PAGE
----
language and writing too much ignored by Panjabi. In fact, very few young people could read and write Punjabi and Urdu. However, the profusion of dialects of Punjabi, the colonial authorities refused to use that language not standardized. To the British, the many dialects of Punjabi was simply "barbarians mixtures of Hindi and Persian," which Urdu was the pure model ("barbarian and Persian mixtures of Hindee of Oordoo Which is the pure type").

mixtures of Hindee of Oordoo Which is the pure type"). Moreover, the British could not ignore

Moreover, the British could not ignore the fact that Punjabi was the language spoken by 17 million of their "subjects" of Punjab. In a memo written in 1909 ("Committee on Oriental Studies in London", Appendix XIII , part. XX , 1909, p. 116), it was written the following:

Punjabi is of special importance as Being the language of our Sikh soldiers. It is of the greatest importance in Sikh That the officers regiments Should Be Able to converse in Punjabi Freely. Too many of 'em Employ of Hindustani. There is a great deal of tea grown in the Northern Punjab. The European There Must Be Able employed to speak Punjabi.

There is a great deal of tea grown in the Northern Punjab. The European There Must
There is a great deal of tea grown in the Northern Punjab. The European There Must
The European There Must Be Able employed to speak Punjabi. [Punjabi is of special importance as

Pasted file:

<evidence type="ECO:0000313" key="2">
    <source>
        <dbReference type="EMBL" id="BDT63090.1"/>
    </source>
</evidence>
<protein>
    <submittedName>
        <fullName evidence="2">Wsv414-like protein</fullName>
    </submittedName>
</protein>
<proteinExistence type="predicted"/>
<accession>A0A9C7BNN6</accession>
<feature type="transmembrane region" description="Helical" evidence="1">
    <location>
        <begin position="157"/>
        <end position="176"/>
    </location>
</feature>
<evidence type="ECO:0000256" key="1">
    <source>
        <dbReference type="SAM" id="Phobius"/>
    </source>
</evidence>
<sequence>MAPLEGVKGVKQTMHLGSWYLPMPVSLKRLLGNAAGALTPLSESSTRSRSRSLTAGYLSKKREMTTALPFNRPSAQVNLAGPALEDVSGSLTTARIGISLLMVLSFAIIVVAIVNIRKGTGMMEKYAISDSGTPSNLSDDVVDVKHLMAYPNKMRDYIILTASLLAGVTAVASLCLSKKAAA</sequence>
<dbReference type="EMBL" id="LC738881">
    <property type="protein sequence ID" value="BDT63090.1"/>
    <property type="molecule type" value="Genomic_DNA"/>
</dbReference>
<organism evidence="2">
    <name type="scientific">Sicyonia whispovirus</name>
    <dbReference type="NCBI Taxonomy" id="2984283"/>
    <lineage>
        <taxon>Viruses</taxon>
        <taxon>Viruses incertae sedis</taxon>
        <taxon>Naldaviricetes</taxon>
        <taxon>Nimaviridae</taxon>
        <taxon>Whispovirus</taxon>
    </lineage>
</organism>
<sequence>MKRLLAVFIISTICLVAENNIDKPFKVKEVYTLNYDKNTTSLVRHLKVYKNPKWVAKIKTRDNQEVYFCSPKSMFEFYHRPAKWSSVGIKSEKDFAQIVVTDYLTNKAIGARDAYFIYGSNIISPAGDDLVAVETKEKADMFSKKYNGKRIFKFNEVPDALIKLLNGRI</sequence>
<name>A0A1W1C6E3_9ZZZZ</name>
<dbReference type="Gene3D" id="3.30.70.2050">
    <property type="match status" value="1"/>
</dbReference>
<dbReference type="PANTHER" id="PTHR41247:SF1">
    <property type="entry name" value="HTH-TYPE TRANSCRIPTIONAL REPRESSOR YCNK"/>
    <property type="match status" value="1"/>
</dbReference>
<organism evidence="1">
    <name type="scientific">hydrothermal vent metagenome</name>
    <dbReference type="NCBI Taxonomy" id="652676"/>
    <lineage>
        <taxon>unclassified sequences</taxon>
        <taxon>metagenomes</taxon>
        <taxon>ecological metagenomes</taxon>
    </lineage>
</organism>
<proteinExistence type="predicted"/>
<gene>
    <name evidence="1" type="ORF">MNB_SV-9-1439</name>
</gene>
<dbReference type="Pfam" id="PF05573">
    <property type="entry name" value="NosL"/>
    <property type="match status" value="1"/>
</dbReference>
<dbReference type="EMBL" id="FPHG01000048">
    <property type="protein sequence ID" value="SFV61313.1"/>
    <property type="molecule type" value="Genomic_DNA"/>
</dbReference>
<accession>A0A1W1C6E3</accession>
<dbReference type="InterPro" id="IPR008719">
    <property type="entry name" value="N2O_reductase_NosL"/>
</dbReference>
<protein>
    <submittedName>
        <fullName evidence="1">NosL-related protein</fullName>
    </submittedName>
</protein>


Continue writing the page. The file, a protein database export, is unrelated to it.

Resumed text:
[Punjabi is of special importance as the language of our Sikh soldiers. It is of utmost importance that the officers in the Sikh regiments are able to converse freely in Punjabi. Too many of them use Hindustani. There are lots of tea grown in the northern Punjab. Europeans who are employees must be able to speak Punjabi.]

There are lots of tea grown in the northern Punjab. Europeans who are employees must be

In reality, the British did nothing for the Punjabi simply because they preferred Urdu already used throughout northern India. They did not use at this time of Sikhs in the administration and very little in the army they preferred Hindus considered more peaceful. Initially, the courts attempted to impose English well, but the British realized that it was not possible to translate into English very many local words and expressions particular, in the circumstances, the English s' has proved an inadequate instrument. Hence the interest in Urdu as the language and administrative.

The British shared the prejudices of the Hindus against Sikhs and Punjabi. Like them, they believed that Punjabi was a dialect areas (English:

"rural dialect"), whose Urdu was the refined form. It must be said that British officers were suspicious of the Gurmukhi script of Punjabi because it was the symbol of the religious identity of Sikhs. In a letter dated June 2, 1862, Robert Cust, a British officer stationed Punjab, advocated the use of Punjabi Gurmukhi alphabet written with for the simple reason that it was the